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Wednesday, August 26th, 2009

Edward Kennedy, Voting Rights Advocate, Dies

Kennedy

Massachusetts Senator Edward M. Kennedy died late last night at the age of 77. I’ve pulled from today’s New York Times obituary the many instances over his career that Senator Kennedy fought for voting rights and pasted them below. For the complete article, click here.

• Mr. Kennedy left his mark on legislation concerning civil rights, health care, education, voting rights and labor. He was chairman of the Senate Committee on Health, Education, Labor and Pensions at his death. But he was more than a legislator. He was a living legend whose presence ensured a crowd and whose hovering figure haunted many a president.

• He returned to the Senate in 1965, joining his brother Robert, who had won a seat from New York. Edward promptly entered a major fight, his first. President Lyndon B. Johnson’s Voting Rights Act was up for consideration, and Mr. Kennedy tried to strengthen it with an amendment that would have outlawed poll taxes. He lost by only four votes, serving lasting notice on his colleagues that he was a rapidly maturing legislator who could prepare a good case and argue it effectively.

• Freed at last of the expectation that he should and would seek the White House, Mr. Kennedy devoted himself fully to his day job in the Senate. He led the fight for the 18-year-old vote, the abolition of the draft, deregulation of the airline and trucking industries, and the post-Watergate campaign finance legislation. He was deeply involved in renewals of the Voting Rights Act and the Fair Housing law of 1968.

• His most notable focus was civil rights, “still the unfinished business of America,” he often said. In 1982, he led a successful fight to defeat the Reagan administration’s effort to weaken the Voting Rights Act.

In recent years, Senator Kennedy stayed active on the issue of voting rights, working for the re-authorization of the Voting Rights Act and issuing a strong opinion about voter ID.

The New York Times obituary ends with a quote by our very own board member, Norman J. Ornstein:

“He was a quintessential Kennedy, in the sense that he had all the warts as well as all the charisma and a lot of the strengths,” said Norman J. Ornstein, a political scientist at the American Enterprise Institute. “If his father, Joe, had surveyed, from an early age up to the time of his death, all of his children, his sons in particular, and asked to rank them on talents, effectiveness, likelihood to have an impact on the world, Ted would have been a very poor fourth. Joe, John, Bobby … Ted.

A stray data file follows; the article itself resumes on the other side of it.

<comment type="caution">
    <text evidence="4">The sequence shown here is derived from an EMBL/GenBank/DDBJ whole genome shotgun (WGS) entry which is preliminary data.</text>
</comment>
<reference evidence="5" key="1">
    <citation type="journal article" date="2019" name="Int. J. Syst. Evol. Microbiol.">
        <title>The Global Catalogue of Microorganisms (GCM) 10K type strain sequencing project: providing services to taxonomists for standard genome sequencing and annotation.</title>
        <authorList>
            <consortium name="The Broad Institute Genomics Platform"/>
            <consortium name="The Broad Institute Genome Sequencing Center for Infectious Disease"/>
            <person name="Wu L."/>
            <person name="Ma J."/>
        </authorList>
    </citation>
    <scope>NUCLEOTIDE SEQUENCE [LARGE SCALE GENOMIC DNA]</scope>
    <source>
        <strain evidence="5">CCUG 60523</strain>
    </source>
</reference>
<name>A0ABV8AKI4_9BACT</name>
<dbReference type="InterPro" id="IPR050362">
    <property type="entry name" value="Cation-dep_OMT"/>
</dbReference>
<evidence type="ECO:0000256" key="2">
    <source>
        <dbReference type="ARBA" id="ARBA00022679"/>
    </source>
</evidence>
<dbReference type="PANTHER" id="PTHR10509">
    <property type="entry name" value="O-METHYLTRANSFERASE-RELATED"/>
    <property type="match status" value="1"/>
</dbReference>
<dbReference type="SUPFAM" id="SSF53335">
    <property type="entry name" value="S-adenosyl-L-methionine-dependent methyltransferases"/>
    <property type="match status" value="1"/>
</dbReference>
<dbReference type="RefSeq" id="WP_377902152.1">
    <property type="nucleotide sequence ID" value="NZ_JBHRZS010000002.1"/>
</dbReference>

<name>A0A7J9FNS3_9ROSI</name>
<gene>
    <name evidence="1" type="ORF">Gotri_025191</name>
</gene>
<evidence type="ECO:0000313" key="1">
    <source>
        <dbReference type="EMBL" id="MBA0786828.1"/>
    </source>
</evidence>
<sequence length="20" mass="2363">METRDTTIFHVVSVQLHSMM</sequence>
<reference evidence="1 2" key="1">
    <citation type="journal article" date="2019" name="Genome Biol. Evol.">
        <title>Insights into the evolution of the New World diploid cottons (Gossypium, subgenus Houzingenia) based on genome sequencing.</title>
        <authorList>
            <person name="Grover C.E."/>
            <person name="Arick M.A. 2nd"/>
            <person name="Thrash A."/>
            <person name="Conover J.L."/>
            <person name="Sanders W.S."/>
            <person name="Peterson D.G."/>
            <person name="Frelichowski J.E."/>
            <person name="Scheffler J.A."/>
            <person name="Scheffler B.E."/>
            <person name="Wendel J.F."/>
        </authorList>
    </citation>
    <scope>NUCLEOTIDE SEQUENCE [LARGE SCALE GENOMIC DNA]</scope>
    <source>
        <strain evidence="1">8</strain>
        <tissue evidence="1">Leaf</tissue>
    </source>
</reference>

“He was the survivor,” Mr. Ornstein continued. “He was not a shining star that burned brightly and faded away. He had a long, steady glow. When you survey the impact of the Kennedys on American life and politics and policy, he will end up by far being the most significant.”

Photo of Senator Kennedy by Stephen Crowley for The New York Times.

Thursday, March 19th, 2009

MA Governor Vlogs Election Reform

Props to friend of Why Tuesday? Steve Garfield, one of the first video bloggers ever, for asking Massachusetts Governor Deval Patrick via vlog if he’d support weekend voting. And props to the Governor for responding to Steve. (more…)

Monday, October 30th, 2006

Senator John Kerry (D – MA): “To be truthful with you, I’m not sure why…”

The GOTW Road Team caught up with 2004 Presidential Candidate John Kerry in California at a campaign event; the Senator didn’t know why we vote on Tuesdays (check the video for what he thought), but did have some strong opinions about Election Day Registration and other access issues.

P.S. from the Team: I know we’ve been talking to Democrats for the last couple entries, but we’re out to ask anyone we can find. Stay tuned as we look for answers to “Why Tuesday” from Republicans, Independents, Libertarians, and Vegetarians – and that’s just for starters.

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